Campus News

Winter Grads Unhappy with Spring Commencement

By Dierdre St. John

Staff Writer

Leah Diaz plans to graduate from William Paterson University in January. She had little interest in walking at her commencement ceremony, which would not happen till four months later in May.

But one day, Diaz was sitting around the kitchen table when her mother and father started encouraging her to attend.

“My parents said that I should really walk at my graduation and it will be a day that I can look back on,” said Diaz, a junior psychology major. “My parents told me I would regret skipping it.”

Commencement is a day most students look forward to, a time to celebrate the hard work associated with earning a degree. However, WPU does not offer a special commencement for students who graduate in January. Instead, all students are offered the chance to walk with the spring graduates on May 19.

Many January graduates say they would prefer to just get their diplomas. But some plan to endure the ceremonies – no matter how anticlimactic – for the sake of their parents.

The parents want their children to have the classic end to their university experience: graduation ceremonies that place them at the center of attention as they walk up to the stage with relatives and friends applauding them on.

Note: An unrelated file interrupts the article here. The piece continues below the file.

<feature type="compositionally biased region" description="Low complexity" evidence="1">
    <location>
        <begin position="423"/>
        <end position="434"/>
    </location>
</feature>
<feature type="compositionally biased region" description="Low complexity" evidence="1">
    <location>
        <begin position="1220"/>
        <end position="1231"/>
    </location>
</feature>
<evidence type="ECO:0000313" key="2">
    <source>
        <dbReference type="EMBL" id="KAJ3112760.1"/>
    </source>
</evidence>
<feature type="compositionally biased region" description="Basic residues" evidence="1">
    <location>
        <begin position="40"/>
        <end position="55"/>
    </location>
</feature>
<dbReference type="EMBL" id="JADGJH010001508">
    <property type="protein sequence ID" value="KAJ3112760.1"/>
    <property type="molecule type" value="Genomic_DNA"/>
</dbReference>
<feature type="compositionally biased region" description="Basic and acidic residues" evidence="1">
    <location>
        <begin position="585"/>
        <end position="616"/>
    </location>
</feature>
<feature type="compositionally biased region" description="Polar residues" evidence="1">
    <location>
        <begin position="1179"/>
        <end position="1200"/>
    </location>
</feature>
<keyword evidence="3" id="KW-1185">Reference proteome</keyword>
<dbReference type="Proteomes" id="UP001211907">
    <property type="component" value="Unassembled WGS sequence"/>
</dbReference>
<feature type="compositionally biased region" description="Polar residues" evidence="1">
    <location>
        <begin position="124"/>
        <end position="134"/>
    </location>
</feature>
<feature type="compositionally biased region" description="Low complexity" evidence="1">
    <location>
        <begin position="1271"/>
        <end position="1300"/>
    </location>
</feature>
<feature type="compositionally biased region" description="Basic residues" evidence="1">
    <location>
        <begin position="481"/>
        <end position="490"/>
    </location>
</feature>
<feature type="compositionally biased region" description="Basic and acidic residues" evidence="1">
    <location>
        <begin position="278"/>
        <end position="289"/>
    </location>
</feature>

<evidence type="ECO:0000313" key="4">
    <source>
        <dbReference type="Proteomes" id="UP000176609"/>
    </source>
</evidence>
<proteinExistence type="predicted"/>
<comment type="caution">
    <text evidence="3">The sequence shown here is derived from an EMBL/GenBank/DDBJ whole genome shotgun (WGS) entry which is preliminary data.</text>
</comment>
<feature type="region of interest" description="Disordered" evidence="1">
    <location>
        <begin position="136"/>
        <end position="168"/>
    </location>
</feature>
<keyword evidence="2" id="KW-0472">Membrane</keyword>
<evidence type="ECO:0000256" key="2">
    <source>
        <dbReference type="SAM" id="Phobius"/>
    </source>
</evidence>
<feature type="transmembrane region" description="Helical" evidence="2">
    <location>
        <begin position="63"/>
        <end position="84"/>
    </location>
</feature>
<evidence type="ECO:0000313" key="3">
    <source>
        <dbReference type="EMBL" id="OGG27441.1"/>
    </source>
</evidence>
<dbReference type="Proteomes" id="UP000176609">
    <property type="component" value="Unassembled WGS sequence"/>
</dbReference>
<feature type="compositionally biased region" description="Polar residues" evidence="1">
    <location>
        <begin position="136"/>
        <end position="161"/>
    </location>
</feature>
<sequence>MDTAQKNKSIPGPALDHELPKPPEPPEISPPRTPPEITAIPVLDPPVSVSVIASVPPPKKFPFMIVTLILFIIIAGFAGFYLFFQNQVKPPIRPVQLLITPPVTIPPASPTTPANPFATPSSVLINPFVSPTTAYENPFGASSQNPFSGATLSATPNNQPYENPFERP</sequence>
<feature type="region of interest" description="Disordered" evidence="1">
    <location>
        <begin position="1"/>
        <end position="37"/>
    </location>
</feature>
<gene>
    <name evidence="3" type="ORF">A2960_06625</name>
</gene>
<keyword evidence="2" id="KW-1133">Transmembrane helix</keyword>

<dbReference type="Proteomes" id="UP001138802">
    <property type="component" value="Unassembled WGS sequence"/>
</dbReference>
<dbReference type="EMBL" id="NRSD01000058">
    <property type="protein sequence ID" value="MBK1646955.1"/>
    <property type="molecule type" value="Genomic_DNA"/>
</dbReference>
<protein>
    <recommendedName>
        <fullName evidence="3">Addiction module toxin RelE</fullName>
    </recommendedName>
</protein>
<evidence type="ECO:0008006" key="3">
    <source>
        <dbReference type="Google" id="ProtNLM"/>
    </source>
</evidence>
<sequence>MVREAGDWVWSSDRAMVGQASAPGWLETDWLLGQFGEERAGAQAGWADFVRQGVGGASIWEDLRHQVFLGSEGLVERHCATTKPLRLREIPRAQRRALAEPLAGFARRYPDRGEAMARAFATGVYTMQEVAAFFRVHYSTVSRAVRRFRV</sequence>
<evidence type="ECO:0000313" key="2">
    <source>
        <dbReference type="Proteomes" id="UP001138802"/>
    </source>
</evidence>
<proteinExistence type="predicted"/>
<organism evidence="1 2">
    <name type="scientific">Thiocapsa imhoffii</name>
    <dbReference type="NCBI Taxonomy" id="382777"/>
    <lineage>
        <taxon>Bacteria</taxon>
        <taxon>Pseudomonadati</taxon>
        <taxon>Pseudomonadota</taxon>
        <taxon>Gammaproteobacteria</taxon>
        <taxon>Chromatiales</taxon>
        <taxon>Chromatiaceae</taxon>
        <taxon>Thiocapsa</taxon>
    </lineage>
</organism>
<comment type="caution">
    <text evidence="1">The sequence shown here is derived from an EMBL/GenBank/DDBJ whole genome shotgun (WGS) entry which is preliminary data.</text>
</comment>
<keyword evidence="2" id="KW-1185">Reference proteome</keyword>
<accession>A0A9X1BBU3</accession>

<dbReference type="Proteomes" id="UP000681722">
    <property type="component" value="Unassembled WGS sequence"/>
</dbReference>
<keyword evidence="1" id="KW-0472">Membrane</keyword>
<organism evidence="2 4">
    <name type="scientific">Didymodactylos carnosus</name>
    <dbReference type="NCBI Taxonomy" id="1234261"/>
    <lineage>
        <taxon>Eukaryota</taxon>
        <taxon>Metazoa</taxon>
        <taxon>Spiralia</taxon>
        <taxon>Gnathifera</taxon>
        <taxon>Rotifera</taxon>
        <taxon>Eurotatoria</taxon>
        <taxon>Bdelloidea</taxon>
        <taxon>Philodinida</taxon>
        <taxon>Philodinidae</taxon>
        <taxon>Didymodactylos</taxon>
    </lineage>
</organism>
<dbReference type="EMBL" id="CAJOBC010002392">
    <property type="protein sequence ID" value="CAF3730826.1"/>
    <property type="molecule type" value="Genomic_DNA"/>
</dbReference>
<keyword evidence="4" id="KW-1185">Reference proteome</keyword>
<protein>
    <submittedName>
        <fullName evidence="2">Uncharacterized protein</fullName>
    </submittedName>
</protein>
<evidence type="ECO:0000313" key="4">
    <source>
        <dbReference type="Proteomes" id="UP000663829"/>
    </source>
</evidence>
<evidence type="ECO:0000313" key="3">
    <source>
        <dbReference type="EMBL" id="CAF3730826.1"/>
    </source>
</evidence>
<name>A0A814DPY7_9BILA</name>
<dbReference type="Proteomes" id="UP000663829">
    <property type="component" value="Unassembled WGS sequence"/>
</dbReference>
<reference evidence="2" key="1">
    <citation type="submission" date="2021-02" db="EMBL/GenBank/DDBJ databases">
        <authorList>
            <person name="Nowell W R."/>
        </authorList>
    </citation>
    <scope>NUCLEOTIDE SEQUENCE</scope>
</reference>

“Nowadays I believe students mostly do it for their parents so their parents have the chance to show them off and say, ‘That’s my kid!’” Diaz said. “If my mom asked me to walk, I would feel more inclined to walk.”

Nick Leitner, a sports management senior, said that he would rather have his diploma mailed, but he will be attending his graduation because that is what his parents would like him to do.

“I like being individually honored for my accomplishments; I just don’t like the length of the ceremony,” Leitner said. “But I think everyone deserves their own ceremony.”

Nas Yaq, a 2014 William Paterson graduate, explained that students should experience their graduation ceremonies because it celebrates their years of hard work.

“I went to my graduation because I wanted my parents to see me graduate,” Yaq said. “It was cool seeing all the work I did finally come to the end.”



Photo courtesy of William Paterson University

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